are easy to use, and are not expens- water. to test the effect of most of the above-
ive. Typically, such emulsifying agents mentioned methods, individually and in
are based on low-cost vegetable pro- Water injection or humidification. combination, on production engines.
teins which are abundantly available Water can also be added to the com- The results (NOx and SFOC) of such a
and used in industrial livestock feed. bustion chamber through separate test are shown in Fig. 11. Obviously, the
nozzles or by means of stratified injec- results of the different methods are not
The emulsification is done before the tion of water and fuel from the same fully cumulative, but with the simple
circulating loop of the fuel oil system, fuel nozzle. The results are similar to technology described so far, we have
i.e. at a point in the fuel flow to the en- the results of water emulsification, but demonstrated NOx reductions of up to
gine from which there is no return flow. water emulsification is simpler to apply 80 per cent of the uncontrolled figure,
It is thus the fuel flow that controls the and minimises water consumption. a reduction level hitherto only thought
water flow, but the water addition possible with catalysts. However, it
could also be controlled by actually Another way to introduce water into must be borne in mind that catalysts
measuring the NOx in the exhaust. This the combustion zone is by humidifying are proven technology, whereas the
would be the case if continuous moni- the scavenge air. However, knowing primary methods, apart from water
toring of NOx was required. that too much water in the scavenge emulsification and special low-NOx fuel
air may be harmful to the cylinder con- nozzles, have little commercial back-
For vessels using emulsified fuel, a spe- dition, and that we therefore use water ground.
cially designed safety system is built mist catchers as standard after the
into the external fuel oil system so that scavenge air cooler, this method is not Selective Catalytic Reduction (SCR).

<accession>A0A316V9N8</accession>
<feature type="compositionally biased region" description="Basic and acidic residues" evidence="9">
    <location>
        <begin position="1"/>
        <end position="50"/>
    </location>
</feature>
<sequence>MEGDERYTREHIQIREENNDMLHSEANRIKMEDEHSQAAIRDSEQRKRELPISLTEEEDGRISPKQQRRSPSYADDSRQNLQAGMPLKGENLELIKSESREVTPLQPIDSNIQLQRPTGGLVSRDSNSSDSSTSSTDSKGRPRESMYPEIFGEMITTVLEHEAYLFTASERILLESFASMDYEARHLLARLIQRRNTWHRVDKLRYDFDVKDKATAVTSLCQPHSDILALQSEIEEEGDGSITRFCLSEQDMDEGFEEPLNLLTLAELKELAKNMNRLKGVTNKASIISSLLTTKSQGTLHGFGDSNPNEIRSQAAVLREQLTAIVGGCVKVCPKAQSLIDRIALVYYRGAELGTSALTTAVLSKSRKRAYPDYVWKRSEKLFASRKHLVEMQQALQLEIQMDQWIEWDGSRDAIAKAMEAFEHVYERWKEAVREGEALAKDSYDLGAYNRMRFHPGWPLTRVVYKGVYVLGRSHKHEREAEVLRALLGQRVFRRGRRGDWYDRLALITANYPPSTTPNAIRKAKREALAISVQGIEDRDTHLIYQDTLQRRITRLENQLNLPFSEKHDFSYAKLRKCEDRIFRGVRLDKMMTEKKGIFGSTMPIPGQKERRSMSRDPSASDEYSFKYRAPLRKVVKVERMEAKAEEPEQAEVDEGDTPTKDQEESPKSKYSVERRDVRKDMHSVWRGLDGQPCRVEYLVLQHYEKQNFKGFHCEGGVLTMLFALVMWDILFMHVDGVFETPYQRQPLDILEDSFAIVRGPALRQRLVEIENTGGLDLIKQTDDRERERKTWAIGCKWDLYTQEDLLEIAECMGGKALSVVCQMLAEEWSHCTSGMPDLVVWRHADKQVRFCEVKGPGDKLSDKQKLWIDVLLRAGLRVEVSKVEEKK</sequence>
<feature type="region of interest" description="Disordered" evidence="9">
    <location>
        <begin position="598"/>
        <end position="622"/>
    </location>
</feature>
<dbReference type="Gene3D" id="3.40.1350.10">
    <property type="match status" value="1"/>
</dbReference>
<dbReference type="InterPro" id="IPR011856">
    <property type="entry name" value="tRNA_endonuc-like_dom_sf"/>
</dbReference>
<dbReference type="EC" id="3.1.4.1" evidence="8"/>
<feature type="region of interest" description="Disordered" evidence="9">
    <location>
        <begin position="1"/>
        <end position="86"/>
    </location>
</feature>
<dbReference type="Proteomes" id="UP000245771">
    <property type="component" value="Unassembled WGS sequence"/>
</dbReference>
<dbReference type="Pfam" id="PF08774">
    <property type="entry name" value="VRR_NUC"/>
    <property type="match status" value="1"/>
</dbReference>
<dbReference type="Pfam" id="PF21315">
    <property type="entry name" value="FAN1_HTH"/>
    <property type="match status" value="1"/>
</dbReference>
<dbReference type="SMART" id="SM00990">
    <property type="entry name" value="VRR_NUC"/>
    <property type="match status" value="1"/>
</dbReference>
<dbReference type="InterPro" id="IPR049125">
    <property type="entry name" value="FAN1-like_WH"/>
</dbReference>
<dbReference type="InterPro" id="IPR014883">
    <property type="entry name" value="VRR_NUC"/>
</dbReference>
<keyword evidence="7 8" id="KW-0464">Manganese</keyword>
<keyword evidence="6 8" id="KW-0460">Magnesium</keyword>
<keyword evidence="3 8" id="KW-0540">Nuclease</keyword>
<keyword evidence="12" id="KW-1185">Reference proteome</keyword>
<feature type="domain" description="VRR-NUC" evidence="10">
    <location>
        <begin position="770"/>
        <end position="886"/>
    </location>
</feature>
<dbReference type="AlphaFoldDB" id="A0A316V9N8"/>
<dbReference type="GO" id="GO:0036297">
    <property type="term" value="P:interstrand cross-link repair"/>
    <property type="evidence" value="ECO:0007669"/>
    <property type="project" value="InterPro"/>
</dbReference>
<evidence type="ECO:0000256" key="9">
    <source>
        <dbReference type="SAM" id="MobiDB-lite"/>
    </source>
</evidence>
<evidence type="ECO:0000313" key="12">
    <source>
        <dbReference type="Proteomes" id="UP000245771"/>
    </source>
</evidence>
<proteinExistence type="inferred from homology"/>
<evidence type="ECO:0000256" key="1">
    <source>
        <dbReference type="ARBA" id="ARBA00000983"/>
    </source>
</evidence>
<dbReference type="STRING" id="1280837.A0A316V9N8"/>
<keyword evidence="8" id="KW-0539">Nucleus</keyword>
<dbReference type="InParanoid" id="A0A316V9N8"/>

electrical black out on board will not in- appealing. By this method, the exhaust gas is
fluence the fuel/water emulsification mixed with ammonia, NH3 before pas-

8
The NOx measuring instrument is an in-
1 Reference tegral part of the NH3 dosage control
2
equipment. All instruments are mounted
Slide valve
Nitrogen oxides on a separate panel located in the en-
3 Slide valve +50% water gine control room. An oxygen analyser
ppm at 15% O2 +Reduced pmax
1400 and an NH3 alarm device are also
4 Slide valve +50% water incorporated, together with a strip chart
1200 +20% EGR
recorder, which provides continuous
1000 5 Slide valve +50% water monitoring of system performance.
+20% EGR + Reduced pmax
800
The degree of NOx removal depends
600 on the amount of ammonia added (ex-
400 pressed by the NH3/NOx ratio). At high
200 NH3/NOx ratios, a high degree of NOx
removal can be obtained but, at the
0 same time, the amount of unused am-
∆ SFOC corrected to ISO monia (called the NH3 slip) in the
g/BHPh cleaned flue gas will increase. It is de-
5 sirable that the concentration of un-
4 used ammonia in the cleaned gas is as
3 low as possible. This is because when
2 the flue gas in the downstream boiler
1 or heat exchanger cools, the ammonia
0 may react with SO3 in the exhaust gas,
-1 and the heating surface may be fouled
-2 by ammonium sulphates.
-3
1 2 3 4 5 The ammonia feed can be either liquid,
water-free ammonia under pressure,
or aqueous ammonia solution at at-
Fig. 11: Effect of combining NOx reduction methods on a 5S70MC type engine mospheric pressure, or it can be urea
which can be carried as a dry product
and dissolved in water before use.
sing through a layer of a special cata- cess computer dosing the NH3 in pro-
lyst at a temperature between 300 and portion to the NOx produced by the The NH3 is a combustible gas, and is
400°C, whereby NOx is reduced to N2 engine as a function of engine load. The therefore supplied through a double
and H2O. A schematic layout of the relationship between the NOx produced walled pipe system with appropriate
system design is shown in Fig. 12. and the engine load is measured during venting and an NH3 leak detector in-
test runs on the engine testbed. The stalled in the annulus space. The NH3
The assumed reactions are the follow- relationship obtained is programmed is diluted with pressurised air from the
ing: into the process computer and used scavenge air receiver and subsequently
for the feed-forward control of the NH3 mixed in a static mixer. The mixture of
4NO + 4NH3 + O2 → 4N2 + 6H2O dosage. The ammonia dosage is sub- NH3 and air is injected into the exhaust
sequently adjusted for bias by a feed- pipe from the receiver and mixed with
6NO2 + 8NH3 → 7N2 + 12H2O back system on the basis of the the exhaust gas in a second static
measured NOx outlet signal. mixer. In order to ensure the efficient
As can be seen, oxygen must be pres- operation of the SCR process, and to
ent for the process. If the temperature The reason for choosing this method, minimise the NH3 slip from the SCR re-
is too high, NH3 will burn rather than rather than controlling the ammonia on actor, it is important to obtain a homo-